The Delhi High Court has held that copyright registration of an art work is irrelevant for the purpose of ascertaining its use as a trademark.
The order was passed by Justice Suresh Kumar Kait on a petition challenging an order passed by the Intellectual Property Appellate Board (IPAB).
The impugned order had upheld the rejection of the petitioner’s application to register its trademark “TRAIN” in class 30 of the IV Schedule of the then Trade & Merchandise Marks Act, 1958 before the Registrar of Trade Marks in 1993. The petitioner had been using the trademark “TRAIN” with the device of train to sell its rice.
The application was rejected due to an objection being filed by the respondent, which claimed to have been engaged in the business of manufacturing and selling its rice under the trademark “TRAIN”. They had in fact registered this trademark since 1983.
The IPAB had primarily relied on the copyright registration of the art work of “TRAIN” to establish its usage by the respondent and had thus held that the petitioner’s registration plea was hit by Section 9, 11 and 18 of the Act of 1999.
The high court, however, opined that this was irrelevant for the purpose of establishing the use of the trademark in question. It observed, “On perusal of the documents on record, I have no hesitation to say that the learned Appellate Board has relied on the Copy Right Registration of respondent under No. A44877/84. The Copy Right Registration of the art work of “TRAIN” brand is extraneous for the purpose of proving the use subject Trade Mark.”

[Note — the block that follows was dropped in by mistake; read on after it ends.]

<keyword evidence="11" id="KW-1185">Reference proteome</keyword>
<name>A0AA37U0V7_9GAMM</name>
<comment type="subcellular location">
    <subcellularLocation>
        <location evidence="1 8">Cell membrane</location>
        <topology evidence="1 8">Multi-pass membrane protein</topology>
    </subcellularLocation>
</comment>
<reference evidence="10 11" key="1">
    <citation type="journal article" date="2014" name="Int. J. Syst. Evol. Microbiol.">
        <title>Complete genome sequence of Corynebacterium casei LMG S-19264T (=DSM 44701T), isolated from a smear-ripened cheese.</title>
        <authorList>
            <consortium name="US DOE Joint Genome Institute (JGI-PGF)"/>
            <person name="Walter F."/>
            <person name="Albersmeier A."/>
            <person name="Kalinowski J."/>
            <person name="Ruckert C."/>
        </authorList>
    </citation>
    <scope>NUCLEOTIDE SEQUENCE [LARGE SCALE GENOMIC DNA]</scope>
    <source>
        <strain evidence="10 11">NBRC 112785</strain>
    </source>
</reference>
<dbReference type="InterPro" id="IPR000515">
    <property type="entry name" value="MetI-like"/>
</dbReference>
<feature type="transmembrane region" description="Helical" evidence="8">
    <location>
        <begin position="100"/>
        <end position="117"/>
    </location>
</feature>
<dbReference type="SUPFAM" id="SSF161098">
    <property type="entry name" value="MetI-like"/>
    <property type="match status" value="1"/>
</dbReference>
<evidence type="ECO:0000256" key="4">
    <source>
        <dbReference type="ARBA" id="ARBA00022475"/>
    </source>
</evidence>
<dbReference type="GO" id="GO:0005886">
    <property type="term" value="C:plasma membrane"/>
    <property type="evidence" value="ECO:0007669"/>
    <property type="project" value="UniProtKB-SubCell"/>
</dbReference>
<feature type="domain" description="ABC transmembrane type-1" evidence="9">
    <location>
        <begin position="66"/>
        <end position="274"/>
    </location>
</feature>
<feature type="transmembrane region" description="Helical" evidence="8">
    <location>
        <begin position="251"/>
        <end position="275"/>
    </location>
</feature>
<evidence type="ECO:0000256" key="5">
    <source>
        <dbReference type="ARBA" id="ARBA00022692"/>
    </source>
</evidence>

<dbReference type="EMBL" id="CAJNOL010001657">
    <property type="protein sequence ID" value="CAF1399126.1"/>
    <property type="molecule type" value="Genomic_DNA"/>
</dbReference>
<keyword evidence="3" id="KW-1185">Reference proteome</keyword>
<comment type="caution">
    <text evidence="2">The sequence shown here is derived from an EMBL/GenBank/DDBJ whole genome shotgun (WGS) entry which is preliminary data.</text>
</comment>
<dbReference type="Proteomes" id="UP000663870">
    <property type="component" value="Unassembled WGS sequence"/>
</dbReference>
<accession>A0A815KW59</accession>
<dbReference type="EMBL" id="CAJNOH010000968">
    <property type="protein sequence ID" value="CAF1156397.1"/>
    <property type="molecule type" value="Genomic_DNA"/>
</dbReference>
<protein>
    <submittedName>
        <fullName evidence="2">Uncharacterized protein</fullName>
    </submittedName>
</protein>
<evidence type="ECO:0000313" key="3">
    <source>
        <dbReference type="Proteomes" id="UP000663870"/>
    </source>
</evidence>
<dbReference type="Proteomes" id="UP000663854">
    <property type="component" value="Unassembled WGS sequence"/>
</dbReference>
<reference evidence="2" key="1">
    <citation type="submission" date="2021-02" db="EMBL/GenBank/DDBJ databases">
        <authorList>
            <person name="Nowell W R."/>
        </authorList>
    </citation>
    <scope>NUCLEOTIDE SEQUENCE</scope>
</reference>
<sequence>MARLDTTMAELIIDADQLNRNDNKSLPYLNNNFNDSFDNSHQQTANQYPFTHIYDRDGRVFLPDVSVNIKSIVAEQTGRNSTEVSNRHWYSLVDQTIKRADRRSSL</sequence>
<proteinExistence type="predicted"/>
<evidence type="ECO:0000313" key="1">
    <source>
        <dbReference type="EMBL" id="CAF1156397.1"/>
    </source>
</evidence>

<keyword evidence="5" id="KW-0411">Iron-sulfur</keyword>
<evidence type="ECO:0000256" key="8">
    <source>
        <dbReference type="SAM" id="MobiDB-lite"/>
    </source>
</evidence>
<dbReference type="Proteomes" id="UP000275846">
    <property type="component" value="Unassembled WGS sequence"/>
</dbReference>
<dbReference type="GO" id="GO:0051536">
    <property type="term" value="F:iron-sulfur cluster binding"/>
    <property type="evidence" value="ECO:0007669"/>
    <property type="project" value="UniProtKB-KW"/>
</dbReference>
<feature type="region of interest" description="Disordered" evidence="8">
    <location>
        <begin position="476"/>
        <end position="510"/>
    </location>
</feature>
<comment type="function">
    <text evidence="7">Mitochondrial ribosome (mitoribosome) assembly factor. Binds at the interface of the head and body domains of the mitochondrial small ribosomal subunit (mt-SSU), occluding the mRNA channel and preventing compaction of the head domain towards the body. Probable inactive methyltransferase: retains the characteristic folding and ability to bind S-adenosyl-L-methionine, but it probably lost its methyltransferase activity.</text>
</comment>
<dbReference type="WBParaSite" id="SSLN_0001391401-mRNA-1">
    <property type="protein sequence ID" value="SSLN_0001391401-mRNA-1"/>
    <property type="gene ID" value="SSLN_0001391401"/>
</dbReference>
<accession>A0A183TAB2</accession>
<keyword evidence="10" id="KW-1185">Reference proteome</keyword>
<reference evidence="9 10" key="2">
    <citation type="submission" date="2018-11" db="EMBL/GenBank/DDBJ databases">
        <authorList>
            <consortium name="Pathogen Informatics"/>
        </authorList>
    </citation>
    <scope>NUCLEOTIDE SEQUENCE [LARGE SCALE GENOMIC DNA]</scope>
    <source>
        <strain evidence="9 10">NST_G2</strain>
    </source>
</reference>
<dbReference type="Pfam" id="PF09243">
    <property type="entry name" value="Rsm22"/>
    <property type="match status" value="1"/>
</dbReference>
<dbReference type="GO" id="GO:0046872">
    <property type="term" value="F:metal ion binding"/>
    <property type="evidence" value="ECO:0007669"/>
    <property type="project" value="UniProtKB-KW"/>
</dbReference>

The court further noted that IPAB had not only ignored the fact that the respondent’s registration was only for the word “TRAIN”, but also that the respondent had tried to prove the use at the time of its registration by forged and fabricated documents.
As for the contention that the registration for the mark might cause confusion in the minds of the general public, the court observed, “Learned Appellate Board also failed to appreciate that the petitioner subject matter trademark under registration has been in use for almost 22 years without any interruption and there has been no confusion and deception reported by the respondent. The respondent has positive knowledge of the use of the subject matter trademark by the petitioner since 1990.”
It therefore held that the IPAB ought to have appreciated the special circumstances existing in favour of the petitioner for exercise of their discretion under Section 12 of the Act.
Furthermore, the court noted discrepancies in the usage of the trademark “TRAIN” by the respondents, noting that, among other things, the device of the TRAIN brand is not the same on all its invoices.
The impugned order was, therefore, set aside and the application for registration of the trademark “TRAIN” for basmati rice was directed to be processed.